'Exceptionally difficult': Coronavirus could force 7.8 billion people into poverty

The coronavirus pandemic will push the global economy into its deepest recession since the Great Depression, and could force half of the world’s 7.8 billion people into poverty.

Head of the International Monetary Fund, Kristalina Georgieva, announced her grim economic prediction out of Washington DC in the US on Thursday (local time).

“We anticipate the worst economic fallout since the Great Depression,” the IMF Managing Director said while previewing next week’s virtual meetings of the 189-nation IMF and its sister lending organisation, the World Bank.

She said that the IMF will release an updated world economic forecast on Tuesday that will show just how quickly the coronavirus outbreak has turned what had been expected to be a solid year of growth into a deep downturn.

The global economy will take years to repair from the coronavirus pandemic, the IMF says. Source: Getty Images

Just three months ago, the IMF was forecasting that 160 nations would enjoy positive income growth on a per capita basis. Now the expectation is that over 170 nations will have negative per capita income growth this year.

Emerging markets and low-income nations across Africa, Latin America and much of Asia are at high risk, she said.

“With weak health systems to begin with, many face the dreadful challenge of fighting the virus in densely populated cities and poverty-stricken slums, where social distancing is hardly an option,” Ms Georgieva said.

Investors have grown fearful of leaving their money in emerging economies that could be hit hard by a global recession, with capital outflows from emerging-market countries totalling more than $100 billion over the last two months, Ms Georgieva explained.

This is more than three times bigger than the same period at the start of the global financial crisis.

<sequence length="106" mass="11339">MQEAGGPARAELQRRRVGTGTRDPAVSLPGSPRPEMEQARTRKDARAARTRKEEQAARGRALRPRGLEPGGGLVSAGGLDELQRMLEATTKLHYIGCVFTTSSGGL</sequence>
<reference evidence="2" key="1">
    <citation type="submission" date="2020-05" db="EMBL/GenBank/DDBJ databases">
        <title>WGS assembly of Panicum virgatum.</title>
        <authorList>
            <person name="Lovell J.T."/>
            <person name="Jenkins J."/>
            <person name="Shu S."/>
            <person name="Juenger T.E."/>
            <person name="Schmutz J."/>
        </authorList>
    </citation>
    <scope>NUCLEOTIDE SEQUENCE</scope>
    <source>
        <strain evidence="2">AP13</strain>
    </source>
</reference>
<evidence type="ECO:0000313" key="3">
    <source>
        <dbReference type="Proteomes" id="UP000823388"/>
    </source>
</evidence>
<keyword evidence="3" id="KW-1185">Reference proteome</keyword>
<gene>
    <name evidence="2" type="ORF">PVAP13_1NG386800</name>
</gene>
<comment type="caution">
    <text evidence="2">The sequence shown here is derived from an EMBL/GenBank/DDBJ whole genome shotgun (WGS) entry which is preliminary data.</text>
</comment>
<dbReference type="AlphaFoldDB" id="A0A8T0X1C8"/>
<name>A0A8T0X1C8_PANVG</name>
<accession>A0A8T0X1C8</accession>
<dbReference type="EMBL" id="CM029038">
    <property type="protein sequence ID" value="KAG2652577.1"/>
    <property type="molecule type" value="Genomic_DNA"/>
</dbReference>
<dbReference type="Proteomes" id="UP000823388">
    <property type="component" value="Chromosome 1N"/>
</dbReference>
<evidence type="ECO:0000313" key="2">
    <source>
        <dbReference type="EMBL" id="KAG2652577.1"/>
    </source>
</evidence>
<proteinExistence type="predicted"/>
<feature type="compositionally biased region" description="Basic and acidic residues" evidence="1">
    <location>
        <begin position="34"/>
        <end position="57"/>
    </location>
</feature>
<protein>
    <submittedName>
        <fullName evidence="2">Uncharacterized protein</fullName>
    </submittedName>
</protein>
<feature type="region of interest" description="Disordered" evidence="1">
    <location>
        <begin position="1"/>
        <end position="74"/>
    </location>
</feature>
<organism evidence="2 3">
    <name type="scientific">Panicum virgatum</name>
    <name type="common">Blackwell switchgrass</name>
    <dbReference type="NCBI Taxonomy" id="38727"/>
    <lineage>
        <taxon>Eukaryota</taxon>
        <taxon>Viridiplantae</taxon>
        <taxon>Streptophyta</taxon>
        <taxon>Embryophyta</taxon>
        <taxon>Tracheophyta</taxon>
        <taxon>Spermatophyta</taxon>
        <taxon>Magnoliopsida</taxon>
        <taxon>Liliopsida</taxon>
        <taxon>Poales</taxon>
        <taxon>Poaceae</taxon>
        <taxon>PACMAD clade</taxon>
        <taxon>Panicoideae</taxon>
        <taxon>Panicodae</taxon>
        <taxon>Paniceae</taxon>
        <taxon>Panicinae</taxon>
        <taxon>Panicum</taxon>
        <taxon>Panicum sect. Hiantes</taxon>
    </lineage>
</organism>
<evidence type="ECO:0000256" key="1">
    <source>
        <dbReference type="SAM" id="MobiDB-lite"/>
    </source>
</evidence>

In addition, countries that depend on exporting commodities have taken a double blow because of the steep fall in commodity prices.

A crowd of men line up for free food during the Great Depression. Source: Getty Images

Ms Georgieva said there was no question that 2020 will be an “exceptionally difficult” year, saying if the pandemic fades in the second half of the year, the IMF is forecasting only a partial recovery in 2021.

“I stress there is tremendous uncertainty around the outlook. It could get worse depending on many variable factors, including the duration of the pandemic,” she said.

Debts to be halted and lending boosted

She said that she and World Bank President David Malpass will pursue at next week’s virtual meetings an agreement to adopt a standstill on debt payments over the next year by the world’s poorest nations, freeing up money they can use for critical health needs.

She also said that the IMF is prepared to commit its USD$1 trillion in lending capacity to providing support to nations that need help dealing with the pandemic.

“We are responding to an unprecedented number of calls for emergency financing from over 90 countries so far,” she said.

Meanwhile, charity organisation Oxfam has predicted the fallout from the coronavirus could see half of the world's population of 7.8 billion people living in poverty.

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